CHIANG MAI -- This 700-year-old city nestled in a green valley of northern Thailand has long enjoyed a story-book reputation for its myriad Buddhist monasteries and charming wooden homes, the delicate manners of its citizens and a tranquillity hardly ruffled by its temple bells.
More than 10 million tourists visited the city and its surroundings in 2018, according to official data, while local expatriate groups estimate that the area has attracted up to 60,000 retirees from various countries.
But recent visitors to the "Rose of the North,'' as it has often been called, may have wondered what the fuss was about.
On some days between February and early May, Chiang Mai was ranked as the world's most polluted city, with air quality below notorious pollution hot spots such as New Delhi, Beijing and Dhaka, according to official measurements.
At such times, only faint outlines of the mountain that looms behind the city could be seen, while locals and tourists donned face masks and shunned the many outdoor cafes. Some people and pets coughed blood, and hundreds were treated at hospitals for respiratory diseases. Chiang Mai already records the country's highest incidence of lung cancer.
The main cause of this pollution horror was a regional inferno of burning fields and forests. Every year, despite dire warnings and penalties, farmers across northern Thailand set post-harvest crops alight while villagers ignite mountainsides to harvest mushrooms, ants' eggs and other forest products for commercial sale. Similar burning occurs in neighboring Myanmar, Laos and Cambodia.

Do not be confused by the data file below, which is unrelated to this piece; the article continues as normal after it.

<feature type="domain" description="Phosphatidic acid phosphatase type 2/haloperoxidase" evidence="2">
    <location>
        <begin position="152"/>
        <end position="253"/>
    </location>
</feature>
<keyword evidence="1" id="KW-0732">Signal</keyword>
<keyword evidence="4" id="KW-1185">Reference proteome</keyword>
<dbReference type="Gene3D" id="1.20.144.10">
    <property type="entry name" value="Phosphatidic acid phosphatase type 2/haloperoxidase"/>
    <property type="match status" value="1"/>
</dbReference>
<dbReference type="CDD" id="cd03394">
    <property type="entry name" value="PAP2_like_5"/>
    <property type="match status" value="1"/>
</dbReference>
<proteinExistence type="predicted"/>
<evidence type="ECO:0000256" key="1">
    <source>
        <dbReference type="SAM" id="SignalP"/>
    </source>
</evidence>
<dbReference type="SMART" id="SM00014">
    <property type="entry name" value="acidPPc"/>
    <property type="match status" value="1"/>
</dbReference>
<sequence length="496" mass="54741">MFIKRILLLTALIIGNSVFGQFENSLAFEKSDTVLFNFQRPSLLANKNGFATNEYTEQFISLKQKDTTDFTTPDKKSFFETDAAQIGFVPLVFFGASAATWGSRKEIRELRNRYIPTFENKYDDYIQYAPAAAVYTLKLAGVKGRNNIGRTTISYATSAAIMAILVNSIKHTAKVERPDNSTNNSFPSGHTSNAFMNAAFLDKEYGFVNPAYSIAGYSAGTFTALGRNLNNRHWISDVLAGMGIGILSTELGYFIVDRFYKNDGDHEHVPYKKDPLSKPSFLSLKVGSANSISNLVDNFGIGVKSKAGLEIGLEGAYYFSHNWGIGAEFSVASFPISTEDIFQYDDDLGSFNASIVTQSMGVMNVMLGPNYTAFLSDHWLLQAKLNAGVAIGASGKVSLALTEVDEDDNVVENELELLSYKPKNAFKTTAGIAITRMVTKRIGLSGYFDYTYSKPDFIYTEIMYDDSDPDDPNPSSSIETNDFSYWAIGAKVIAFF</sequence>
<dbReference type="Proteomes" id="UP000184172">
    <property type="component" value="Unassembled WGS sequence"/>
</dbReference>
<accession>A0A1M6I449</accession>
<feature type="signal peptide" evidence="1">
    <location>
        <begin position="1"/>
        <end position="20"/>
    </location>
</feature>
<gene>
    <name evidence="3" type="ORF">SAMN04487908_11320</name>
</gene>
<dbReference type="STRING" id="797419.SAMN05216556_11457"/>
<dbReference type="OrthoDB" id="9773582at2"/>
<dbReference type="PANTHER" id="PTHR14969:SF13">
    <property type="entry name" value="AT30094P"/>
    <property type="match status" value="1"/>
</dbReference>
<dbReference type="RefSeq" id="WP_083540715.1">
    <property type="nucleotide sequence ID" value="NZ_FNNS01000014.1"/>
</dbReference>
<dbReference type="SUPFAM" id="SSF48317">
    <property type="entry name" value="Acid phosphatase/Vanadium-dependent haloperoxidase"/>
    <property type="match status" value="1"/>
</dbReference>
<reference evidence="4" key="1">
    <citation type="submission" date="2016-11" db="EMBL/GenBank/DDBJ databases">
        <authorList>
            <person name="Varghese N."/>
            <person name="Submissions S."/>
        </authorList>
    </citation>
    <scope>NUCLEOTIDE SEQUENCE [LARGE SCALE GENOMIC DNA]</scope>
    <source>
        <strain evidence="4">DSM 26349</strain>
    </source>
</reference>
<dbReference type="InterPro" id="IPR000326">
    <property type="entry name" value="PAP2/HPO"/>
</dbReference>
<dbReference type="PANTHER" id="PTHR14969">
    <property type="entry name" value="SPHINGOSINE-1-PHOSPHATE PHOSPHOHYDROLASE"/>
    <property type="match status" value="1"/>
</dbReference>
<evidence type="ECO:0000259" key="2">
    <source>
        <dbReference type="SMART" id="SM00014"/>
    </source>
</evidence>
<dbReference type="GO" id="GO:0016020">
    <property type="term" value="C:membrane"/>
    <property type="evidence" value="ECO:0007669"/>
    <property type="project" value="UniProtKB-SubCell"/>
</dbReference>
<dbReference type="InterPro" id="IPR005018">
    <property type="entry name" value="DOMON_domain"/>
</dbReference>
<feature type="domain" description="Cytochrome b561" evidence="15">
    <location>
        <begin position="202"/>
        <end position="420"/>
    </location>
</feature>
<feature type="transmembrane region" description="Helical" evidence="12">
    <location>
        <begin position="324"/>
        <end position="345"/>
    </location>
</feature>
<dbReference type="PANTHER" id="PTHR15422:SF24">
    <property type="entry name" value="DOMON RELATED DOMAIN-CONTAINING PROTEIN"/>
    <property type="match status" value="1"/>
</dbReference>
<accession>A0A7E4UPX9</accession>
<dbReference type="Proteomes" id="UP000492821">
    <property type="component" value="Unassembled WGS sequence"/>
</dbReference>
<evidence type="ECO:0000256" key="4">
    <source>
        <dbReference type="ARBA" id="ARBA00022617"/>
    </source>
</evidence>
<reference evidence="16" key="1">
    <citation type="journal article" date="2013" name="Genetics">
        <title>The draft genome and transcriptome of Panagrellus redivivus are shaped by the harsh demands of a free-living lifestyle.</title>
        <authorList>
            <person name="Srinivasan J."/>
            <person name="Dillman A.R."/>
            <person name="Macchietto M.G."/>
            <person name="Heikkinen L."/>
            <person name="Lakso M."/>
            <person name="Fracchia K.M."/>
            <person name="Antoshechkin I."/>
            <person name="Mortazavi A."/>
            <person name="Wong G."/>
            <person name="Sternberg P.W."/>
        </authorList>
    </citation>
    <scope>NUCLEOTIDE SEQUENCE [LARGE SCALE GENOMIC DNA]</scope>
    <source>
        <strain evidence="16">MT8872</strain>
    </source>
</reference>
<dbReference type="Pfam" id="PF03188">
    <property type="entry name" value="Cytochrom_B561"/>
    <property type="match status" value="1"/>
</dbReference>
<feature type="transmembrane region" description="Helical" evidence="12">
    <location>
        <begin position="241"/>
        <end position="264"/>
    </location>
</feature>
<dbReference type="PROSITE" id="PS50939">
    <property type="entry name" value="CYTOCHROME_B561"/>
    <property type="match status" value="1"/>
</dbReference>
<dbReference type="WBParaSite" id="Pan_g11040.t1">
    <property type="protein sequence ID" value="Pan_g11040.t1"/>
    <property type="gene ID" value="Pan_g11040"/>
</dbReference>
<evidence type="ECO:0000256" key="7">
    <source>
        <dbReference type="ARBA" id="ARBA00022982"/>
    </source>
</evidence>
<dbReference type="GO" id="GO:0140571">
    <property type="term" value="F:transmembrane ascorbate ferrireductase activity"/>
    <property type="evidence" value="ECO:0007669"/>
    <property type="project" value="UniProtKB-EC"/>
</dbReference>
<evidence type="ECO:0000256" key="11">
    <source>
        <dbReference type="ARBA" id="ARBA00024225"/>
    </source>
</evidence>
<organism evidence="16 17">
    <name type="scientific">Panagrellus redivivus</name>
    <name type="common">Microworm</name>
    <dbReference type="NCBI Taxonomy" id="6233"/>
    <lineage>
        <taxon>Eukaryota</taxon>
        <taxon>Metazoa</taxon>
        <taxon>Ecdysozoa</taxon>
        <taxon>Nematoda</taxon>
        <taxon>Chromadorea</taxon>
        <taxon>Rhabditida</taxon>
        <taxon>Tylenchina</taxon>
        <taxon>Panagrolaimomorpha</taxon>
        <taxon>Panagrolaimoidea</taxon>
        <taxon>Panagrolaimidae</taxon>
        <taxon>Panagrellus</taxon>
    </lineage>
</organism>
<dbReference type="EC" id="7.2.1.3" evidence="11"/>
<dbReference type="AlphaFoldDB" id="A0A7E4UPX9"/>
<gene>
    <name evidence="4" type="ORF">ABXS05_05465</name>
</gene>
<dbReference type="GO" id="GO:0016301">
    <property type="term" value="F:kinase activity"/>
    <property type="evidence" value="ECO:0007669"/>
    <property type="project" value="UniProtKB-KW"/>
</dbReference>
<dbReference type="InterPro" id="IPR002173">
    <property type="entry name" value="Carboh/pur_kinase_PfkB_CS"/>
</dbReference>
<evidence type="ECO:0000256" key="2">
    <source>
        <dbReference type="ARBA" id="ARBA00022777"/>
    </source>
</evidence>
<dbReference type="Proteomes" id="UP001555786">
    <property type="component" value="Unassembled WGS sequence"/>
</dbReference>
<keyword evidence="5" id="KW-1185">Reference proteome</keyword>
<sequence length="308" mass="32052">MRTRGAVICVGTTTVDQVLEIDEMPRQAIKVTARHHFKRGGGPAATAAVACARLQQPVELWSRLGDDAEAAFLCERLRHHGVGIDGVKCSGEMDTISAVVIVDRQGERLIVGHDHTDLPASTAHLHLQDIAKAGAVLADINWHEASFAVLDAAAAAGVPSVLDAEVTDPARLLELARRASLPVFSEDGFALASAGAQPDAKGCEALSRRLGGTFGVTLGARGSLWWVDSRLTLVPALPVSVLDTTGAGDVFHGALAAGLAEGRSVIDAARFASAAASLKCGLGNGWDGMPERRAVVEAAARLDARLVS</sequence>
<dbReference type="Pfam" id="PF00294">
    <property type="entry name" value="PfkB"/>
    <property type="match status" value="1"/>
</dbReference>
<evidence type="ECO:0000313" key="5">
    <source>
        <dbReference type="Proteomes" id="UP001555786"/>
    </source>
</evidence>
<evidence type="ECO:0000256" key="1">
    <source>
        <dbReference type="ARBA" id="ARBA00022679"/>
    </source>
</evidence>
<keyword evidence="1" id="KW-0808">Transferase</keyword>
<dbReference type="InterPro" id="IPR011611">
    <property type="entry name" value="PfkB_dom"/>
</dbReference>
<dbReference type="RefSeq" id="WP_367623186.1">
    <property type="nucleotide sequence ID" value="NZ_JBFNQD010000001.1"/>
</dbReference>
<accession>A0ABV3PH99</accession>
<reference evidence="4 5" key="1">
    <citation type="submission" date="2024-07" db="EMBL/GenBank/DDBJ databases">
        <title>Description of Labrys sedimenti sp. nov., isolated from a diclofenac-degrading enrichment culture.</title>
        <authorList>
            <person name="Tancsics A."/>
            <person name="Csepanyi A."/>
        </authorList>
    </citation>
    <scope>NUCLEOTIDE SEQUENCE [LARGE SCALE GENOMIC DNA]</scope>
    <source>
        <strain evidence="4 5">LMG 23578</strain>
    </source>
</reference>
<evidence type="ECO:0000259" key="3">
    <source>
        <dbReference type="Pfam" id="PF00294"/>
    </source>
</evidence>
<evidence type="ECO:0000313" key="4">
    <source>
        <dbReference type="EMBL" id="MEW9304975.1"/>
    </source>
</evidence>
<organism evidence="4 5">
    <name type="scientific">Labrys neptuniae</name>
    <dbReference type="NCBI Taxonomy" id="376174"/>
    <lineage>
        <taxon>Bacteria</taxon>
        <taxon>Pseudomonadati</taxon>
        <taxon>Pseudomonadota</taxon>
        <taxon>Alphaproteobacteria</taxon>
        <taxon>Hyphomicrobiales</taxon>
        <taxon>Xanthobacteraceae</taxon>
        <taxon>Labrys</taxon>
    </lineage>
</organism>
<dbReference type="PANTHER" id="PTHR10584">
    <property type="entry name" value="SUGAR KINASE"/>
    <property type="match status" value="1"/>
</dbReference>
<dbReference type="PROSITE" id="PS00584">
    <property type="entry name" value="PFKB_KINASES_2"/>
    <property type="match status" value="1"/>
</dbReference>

With some 70% of municipal income derived from tourism, a sharp drop in Thai and foreign visitors this year has bruised Chiang Mai's economy, with hotels reporting bookings down by up to 20%. Moreover, the annual "burning season," widely regarded this year as the worst ever, is not the only challenge facing Thailand's northern hub.
An older generation that grew up riding in trishaws now endures rush-hour traffic jams in a burgeoning metropolitan area of 12 million people with virtually no public transport. Toxic exhaust gases fume from city traffic, while haphazard development mars a once graceful urbanscape.
Privately owned vehicles make up more than 90% of traffic. A study by Chiang Mai University forecast in 2017 that 2.6 million vehicles will cram the city's roads by 2026, double the level a decade earlier. For years, local operators have maintained a tight hold on the songthaew, adapted pickup trucks that are the closest thing to public transport.
Construction of a light rail system was due to start in 2020, delivering a 12-km line after five years. But Chiang Mai Mayor Tassanai Buranupakorn now says building work is likely to be delayed.